How a park aide job paved the way to a brilliant career
Author Becky Daniels, at right, with her teammates at Lake Sylvia State Park in the '80s.
By Becky Daniels, Operations Support Manager,
Washington State Parks
I grew up in the small town of Montesano, WA, graduating from Montesano High School in 1983. In my junior year at University of Washington, I learned about park aide positions available at Lake Sylvia State Park, just two miles from downtown "Monte," a park where I had spent sooo many hours swimming and playing as a kid - and way too many hours working on my tan as a teenager.
I applied and worked there two summers - 1986 and 1987. Almost 40 years later I still think of that job as one of my all-time favorites!
Lake Sylvia State Park on a beautiful day.
New skills, friends and vocabulary!
During those months, I learned useful basic maintenance skills and the value of a clean bathroom. I bonded with a great team through the challenges of working in hot, cold, or wet weather (and on days when the crowds were a bit much), and I gained giant piles of self-confidence. I also taught myself to drive a manual transmission truck. (I’m guessing those are mostly gone now, for anyone worried about that!). Plus, I picked up a handful of fun old-timey words and phrases from wonderful Ranger Don Hansen. For example, Don might say that the lawn mower, or some other piece of malfunctioning equipment, was “catawampus.”
Grass and trees reflected in Lake Sylvia's still waters made this an ideal spot to spend the season.
I also met visitors from around the world, including many cyclists biking down the west coast of the U.S.
SO many fond memories, but one standout was watching the active beaver AND otter families hang out in the lake - and inviting the human families camped there to join me in watching them play.
Weighing career options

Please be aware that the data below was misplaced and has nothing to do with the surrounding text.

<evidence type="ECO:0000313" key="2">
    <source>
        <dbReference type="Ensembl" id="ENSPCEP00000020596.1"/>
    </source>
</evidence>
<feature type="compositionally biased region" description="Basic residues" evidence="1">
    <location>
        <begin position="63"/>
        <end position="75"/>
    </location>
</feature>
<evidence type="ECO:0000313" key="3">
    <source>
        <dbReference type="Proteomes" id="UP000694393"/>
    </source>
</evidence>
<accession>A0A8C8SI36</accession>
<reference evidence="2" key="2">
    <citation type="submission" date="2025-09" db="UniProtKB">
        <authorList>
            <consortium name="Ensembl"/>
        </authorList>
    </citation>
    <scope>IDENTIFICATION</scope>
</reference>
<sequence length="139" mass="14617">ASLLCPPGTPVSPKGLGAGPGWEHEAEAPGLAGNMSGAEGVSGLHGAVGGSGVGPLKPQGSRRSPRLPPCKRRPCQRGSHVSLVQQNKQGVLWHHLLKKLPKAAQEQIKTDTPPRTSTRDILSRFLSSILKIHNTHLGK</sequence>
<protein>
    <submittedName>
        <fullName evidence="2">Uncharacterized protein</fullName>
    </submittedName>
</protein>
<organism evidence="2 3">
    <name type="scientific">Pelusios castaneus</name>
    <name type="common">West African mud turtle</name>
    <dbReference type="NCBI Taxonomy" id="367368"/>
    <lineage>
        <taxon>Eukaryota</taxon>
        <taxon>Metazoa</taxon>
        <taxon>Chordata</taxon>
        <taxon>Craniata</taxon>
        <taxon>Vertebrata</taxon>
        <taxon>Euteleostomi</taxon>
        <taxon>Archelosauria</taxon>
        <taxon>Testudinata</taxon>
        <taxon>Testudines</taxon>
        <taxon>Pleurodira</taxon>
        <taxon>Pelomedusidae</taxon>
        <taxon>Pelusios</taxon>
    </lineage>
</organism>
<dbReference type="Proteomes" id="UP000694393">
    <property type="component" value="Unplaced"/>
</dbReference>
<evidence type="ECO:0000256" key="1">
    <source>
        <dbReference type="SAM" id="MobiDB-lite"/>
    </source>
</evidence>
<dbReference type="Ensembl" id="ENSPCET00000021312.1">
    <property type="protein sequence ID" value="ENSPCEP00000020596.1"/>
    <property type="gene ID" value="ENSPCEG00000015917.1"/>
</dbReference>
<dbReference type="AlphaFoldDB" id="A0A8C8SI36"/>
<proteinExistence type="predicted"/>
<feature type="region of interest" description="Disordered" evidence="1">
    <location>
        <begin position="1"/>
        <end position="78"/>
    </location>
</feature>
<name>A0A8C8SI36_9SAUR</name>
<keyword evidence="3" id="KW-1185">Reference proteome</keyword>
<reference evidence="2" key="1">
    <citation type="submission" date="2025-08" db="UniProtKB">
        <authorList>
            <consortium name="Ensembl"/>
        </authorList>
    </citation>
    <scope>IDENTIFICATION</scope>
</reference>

Although I was a business major, I momentarily considered becoming a ranger because I truly loved working in the park. It didn’t become my path, but I know my love for all things outdoors took flight with that job. I took my first true hike ever near the end of my last park aide season. Hiking, backpacking, being curious and caring about our natural world are now a deep part of who I am.
Cycling is still part of the culture at Lake Sylvia, and park aides still talk with cyclists on a daily basis.
A new (but related) direction
After college, I started a career in Human Resources with another Washington State agency, and several years later I applied for the HR Director position at Parks. I wanted to be part of this amazing place, alongside these great people, in an organization with such an important, compelling and feel-good mission. I didn’t get the job that time, but 10 years later I applied again and DID get the job.
I’ve spent almost 11 years in a manager role at State Parks Headquarters. While I’m not in the “field,” I’m so lucky to be connected to our wonderful places and the employees who care for them. I love hearing our field staff stories and their enthusiasm for their work.
Becky nowadays, in her managerial role at Parks. Courtesy: Becky Daniels.
Another bonus for outdoorsy people who work at State Parks? Everywhere you turn, there’s a co-worker who shares your passion and has ideas for your next adventure! Every now and then I have reason to visit our parks on official business. What a great job perk! The work (both field and office) isn’t always easy, but the excitement I feel about my work and my team goes a long way toward truly loving my job.
The Park Aide job is a terrific way to get a start in a Parks career – even if your path is an indirect one, like mine was. For those new to the world of work, it’s a great way to gain skills, knowledge and confidence - and also to learn about teamwork. We also find that park aide jobs can be very satisfying for active retired folks, and most of our locations offer part-time options for those who don’t want to commit to 40 hours a week!
At this point in time, I think more than ever about how important these types of jobs are to our physical and emotional well-being. Connecting to people in the real world (vs. virtual) and spending big chunks of time in the outdoors is pretty darn good for us!
Maybe you’ll consider a park aide job? You’ll probably clean a bunch of bathrooms, but your overall experience will make even that part worthwhile.